FLORIDA PRENEED GUARDIAN AS PART OF YOUR ESTATE PLAN Everyone’s estate plan is different.  Some people are content with having only a will and trust to manage and distribute their financial assets after death.  However, others find it appropriate to name a specific person to take care of their personal and financial well-being in the event that he or she becomes incapacitated during his or her lifetime.  The Florida legislature has provided such an avenue through the enactment of Fla. Stat. 744.3045, which is the law dealing with a preneed guardian. The statute states that “[p]roduction of the declaration (of a previously-designated preneed guardian) in a proceeding for incapacity shall constitute a rebuttable presumption that the preneed guardian is entitled to serve as guardian.  The court shall not be bound to appoint the preneed guardian if the preneed guardian is found to be unqualified to serve as guardian.”  What if […]

read more

How Long Does a Beneficiary Have to Challenge the Actions (or Inaction) of a Trustee?

Written by on Feb 10, 2014| Posted in: Trust Litigation

Typically, a trustee serves its accounting on beneficiaries which discloses all matters involving the trusts.  Under normal circumstances, a beneficiary then has four years from receipt of the accounting to bring an action for breach of fiduciary duty.  If an accounting is not provided to the beneficiaries, or when the accounting falls short of properly informing a beneficiary of what is happening with the trust assets, then the Statute of Limitations never begins to run.  If a beneficiary has actual knowledge of the matter not adequately disclosed in the accounting, and it can be proven by clear and convincing evidence that the beneficiary had actual knowledge, or if there has been a repudiation of the Trust by the Trustee and the beneficiary has actual or constructive knowledge of the repudiation, then the four-year statute of limitations will bar that claim, Fla. Stat. §736.1008(3)(a).  The fact that a Trustee has not […]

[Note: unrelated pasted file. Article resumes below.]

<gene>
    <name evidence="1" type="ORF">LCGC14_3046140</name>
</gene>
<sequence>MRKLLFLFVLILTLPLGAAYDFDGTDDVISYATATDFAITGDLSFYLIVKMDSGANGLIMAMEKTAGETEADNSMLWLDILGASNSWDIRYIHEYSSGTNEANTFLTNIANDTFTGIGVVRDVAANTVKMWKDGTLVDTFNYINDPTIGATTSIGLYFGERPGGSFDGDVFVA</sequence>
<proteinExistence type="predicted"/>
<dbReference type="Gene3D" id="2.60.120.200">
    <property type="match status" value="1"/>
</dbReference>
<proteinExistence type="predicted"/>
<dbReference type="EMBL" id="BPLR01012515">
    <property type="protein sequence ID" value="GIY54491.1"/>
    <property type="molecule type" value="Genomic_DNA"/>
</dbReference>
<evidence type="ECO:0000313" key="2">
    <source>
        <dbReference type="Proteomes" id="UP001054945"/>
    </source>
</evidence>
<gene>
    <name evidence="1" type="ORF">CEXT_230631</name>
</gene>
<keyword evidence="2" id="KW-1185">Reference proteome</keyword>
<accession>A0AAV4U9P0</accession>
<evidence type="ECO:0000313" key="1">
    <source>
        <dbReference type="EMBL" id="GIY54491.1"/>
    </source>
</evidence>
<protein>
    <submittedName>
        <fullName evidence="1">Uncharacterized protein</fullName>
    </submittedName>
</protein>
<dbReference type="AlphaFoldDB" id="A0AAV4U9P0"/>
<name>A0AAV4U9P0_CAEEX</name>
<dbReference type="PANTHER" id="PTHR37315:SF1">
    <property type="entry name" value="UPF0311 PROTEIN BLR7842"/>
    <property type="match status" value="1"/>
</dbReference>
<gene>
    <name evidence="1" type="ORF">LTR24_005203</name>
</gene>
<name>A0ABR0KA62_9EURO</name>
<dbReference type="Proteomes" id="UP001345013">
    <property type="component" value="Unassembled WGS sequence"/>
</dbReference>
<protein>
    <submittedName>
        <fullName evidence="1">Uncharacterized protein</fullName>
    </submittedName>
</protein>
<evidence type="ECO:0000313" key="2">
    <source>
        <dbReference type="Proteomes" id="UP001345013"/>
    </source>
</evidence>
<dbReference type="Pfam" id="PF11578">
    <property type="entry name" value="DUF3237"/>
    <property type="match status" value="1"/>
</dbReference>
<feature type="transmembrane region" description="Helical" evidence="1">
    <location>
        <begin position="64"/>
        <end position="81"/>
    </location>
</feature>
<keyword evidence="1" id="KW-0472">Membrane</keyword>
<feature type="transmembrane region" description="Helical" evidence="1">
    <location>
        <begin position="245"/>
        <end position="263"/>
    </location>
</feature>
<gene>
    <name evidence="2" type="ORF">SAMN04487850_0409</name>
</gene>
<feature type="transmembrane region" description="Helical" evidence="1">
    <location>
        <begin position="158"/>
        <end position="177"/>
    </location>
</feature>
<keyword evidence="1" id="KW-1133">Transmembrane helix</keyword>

read more
Page 5 of 36 First...23456789...Last

We can make a difference.
Call now for a complimentary consultation.
Toll Free 1-800-249-8125

Phone: (954) 764-7273
Fax: (954) 764-7274

Suntrust Center
515 East Las Olas Blvd, Suite 1050
Fort Lauderdale, FL 33301